- Boeing admitted that it knew of a safety issue with its 737 Max 8s, the model involved in both the Ethiopian Airlines and Lion Air crashes, and did not report it until after the Lion Air accident.
- Boeing discovered that many of its Max 8s did not have a key safety feature that determined when the plane was receiving conflicting data from its sensors, because the company had made that feature an optional premium add-on.
- The company claims this feature is not essential, but others argue that it could have prevented the crashes because conflicting sensor data caused both planes to repeatedly nosedive after an automated system was triggered.
Boeing released a statement Sunday saying that the company was aware of a problem with a safety feature in its 737 Max 8s in 2017, but did not disclose the issue to regulators or airlines until after a Max 8 operated by Lion Air crashed in October 2018, killing 189.
The announcement also comes nearly two months after another Max 8, operated by Ethiopian Airlines, crashed just outside of Addis Ababa. That crash killed all 157 people on board.
According to the statement, within a few months of delivering the Max 8 planes to buyers, Boeing’s engineers found a problem with an essential warning light. The feature, which is called an Angle of Attack (AOA) Disagree alert, tells pilots if the sensors on either side of the plane are giving contradictory information about the direction of the plane’s nose.
Boeing intended for this feature to be on all the Max 8 models as it had been a feature on the previous generations of 737s. However, after months of delivering the planes, their engineers found that the sensors only worked on Max 8’s where buyers had also purchased a separate, optional safety feature.
This basically means that a key safety feature that the company thought was standard was actually optional– sort of like a premium add-on.
Following the discovery, a review was launched after the engineers discovered the problem. “That review, which involved multiple company subject matter experts, determined that the absence of the AOA Disagree alert did not adversely impact airplane safety or operation,” according to company’s statement.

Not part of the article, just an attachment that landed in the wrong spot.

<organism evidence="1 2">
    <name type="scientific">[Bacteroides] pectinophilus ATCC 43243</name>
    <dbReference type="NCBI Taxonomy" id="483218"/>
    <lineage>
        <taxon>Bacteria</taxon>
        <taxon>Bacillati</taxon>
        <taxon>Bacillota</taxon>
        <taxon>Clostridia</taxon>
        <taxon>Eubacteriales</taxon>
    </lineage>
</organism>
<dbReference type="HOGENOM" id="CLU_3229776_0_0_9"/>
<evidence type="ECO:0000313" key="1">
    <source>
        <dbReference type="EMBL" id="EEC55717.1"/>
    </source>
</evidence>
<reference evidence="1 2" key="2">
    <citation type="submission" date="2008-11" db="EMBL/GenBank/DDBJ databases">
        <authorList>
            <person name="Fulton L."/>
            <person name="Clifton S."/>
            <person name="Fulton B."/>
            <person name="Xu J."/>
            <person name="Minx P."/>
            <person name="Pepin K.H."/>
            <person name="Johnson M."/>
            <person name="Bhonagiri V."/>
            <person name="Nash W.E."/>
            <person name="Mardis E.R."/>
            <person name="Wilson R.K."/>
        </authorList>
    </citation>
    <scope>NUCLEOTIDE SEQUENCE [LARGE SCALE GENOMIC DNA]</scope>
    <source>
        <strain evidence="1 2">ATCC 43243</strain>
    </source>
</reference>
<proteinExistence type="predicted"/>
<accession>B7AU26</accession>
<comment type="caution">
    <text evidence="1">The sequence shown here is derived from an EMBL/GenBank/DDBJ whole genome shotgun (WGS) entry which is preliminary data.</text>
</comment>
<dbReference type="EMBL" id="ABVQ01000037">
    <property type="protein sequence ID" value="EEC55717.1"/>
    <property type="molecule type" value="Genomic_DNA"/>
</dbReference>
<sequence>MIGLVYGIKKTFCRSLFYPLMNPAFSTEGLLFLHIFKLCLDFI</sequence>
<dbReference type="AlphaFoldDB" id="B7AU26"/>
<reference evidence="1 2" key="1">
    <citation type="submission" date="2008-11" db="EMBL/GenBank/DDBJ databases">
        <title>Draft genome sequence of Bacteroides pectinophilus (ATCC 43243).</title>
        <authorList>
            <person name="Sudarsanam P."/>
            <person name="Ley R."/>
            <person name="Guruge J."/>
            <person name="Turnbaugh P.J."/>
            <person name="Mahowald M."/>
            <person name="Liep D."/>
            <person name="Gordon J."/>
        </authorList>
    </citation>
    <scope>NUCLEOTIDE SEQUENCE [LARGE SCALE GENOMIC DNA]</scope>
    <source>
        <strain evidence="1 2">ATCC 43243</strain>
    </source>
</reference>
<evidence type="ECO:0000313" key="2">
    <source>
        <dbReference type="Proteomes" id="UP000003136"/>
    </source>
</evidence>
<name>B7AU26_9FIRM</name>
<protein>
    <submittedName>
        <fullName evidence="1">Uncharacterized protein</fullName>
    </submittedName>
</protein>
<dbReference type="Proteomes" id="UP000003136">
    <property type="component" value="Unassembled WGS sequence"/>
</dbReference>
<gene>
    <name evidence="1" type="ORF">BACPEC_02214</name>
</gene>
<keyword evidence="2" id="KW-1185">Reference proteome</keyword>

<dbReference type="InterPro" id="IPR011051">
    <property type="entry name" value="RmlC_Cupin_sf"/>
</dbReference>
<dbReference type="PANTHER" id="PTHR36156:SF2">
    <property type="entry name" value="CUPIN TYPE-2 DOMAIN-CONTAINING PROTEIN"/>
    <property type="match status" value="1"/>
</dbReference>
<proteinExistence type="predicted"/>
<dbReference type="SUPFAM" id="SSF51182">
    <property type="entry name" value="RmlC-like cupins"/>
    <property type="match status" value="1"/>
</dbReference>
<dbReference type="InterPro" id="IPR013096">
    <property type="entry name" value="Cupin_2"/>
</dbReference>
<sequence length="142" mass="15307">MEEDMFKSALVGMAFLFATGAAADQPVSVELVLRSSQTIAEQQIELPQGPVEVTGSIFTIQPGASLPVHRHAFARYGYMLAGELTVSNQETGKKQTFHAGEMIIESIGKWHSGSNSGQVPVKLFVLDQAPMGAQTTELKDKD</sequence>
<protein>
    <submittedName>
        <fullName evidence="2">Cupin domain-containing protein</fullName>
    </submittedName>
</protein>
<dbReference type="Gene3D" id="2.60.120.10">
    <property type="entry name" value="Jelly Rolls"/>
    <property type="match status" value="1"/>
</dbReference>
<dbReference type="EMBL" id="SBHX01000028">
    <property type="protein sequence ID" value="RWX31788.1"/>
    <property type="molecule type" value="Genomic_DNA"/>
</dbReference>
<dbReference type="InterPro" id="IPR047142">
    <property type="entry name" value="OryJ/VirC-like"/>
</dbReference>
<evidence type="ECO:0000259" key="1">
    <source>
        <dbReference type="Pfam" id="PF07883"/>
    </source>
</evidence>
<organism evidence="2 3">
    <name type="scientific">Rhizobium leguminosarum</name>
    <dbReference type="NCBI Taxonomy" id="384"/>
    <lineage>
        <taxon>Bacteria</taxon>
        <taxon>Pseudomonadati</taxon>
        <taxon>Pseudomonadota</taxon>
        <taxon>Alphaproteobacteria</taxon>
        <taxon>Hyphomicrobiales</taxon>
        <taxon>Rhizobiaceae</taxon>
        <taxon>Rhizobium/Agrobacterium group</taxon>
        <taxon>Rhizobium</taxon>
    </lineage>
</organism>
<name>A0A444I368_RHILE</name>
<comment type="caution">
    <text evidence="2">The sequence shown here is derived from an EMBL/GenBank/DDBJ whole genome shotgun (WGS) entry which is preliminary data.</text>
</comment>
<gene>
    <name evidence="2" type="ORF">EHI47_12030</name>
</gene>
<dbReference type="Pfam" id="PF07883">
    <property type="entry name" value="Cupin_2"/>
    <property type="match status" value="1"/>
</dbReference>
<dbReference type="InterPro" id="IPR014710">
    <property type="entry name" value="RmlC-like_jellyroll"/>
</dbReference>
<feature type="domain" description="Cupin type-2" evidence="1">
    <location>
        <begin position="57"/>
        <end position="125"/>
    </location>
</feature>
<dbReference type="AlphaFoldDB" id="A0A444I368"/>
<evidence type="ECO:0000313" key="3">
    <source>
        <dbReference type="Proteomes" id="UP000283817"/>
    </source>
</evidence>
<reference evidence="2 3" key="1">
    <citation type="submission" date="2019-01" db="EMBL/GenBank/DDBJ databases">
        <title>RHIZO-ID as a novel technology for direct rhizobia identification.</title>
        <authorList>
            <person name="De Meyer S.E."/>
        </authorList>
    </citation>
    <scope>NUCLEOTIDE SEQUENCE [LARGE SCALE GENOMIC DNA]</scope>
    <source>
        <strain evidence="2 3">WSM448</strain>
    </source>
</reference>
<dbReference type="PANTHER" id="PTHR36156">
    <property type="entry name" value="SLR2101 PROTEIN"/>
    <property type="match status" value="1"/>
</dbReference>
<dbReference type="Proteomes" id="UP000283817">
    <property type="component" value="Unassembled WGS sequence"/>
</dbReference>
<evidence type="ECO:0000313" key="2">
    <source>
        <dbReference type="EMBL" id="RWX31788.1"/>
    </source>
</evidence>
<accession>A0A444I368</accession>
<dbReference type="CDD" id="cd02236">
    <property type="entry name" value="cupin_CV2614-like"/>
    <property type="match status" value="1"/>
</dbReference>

Boeing said it reported the problem to the Federal Aviation Administration (FAA) a year after they knew about it. The FAA determined that the problem was “low-risk,” but still told Boeing they should have informed them earlier.
Boeing also reported the problem to the airlines that operated the planes. However, only 20 percent of buyers had purchased the optional indicator, according to the New York Times, which meant that an important warning light did not work on most of the 737s.
Lion Air and Ethiopian Airlines
Unsurprisingly, neither of the two flights that crashed had that indicator.
Immediately, after the Ethiopian Airline crash, people began drawing lines between the Lion Air crash off the coast of Indonesia just four months earlier. In addition to the fact that both planes were Max 8, the pilots of both planes reported issues and requested to return to the airports they took off from but did not make it back.
Following the incident, tons of countries grounded their Max 8 planes until Boeing investigated the situation. Numerous pilots also came forward to say that they had not been fully informed about software changes to the MAX 8’s autopilot and that they had not been trained to use the new software
The pilots specifically referenced a new feature that causes the plane to automatically correct the planes level if it’s sensor’s think it is flying at an angle that puts it at risk of stalling. Investigations from both the Lion Air and the Ethiopian Airlines crashes found that this software was engaged, and that it caused the noses of both the planes to be pushed down repeatedly.
Boeing initially responded to the pilots by arguing that there should not be a problem as long as pilots followed procedures. Boeing’s CEO, Dennis Muilenburg, later said that the company would update the Max 8’s software and provide training.
However, throughout the whole process, Boeing executives have denied that there is anything wrong with the planes.
The Debate Goes On
Boeing still maintains that this feature is not essential.
“Neither the angle of attack indicator nor the AOA Disagree alert are necessary for the safe operation of the airplane,” the company said in Sunday’s statement. “They provide supplemental information only, and have never been considered safety features on commercial jet transport airplanes.”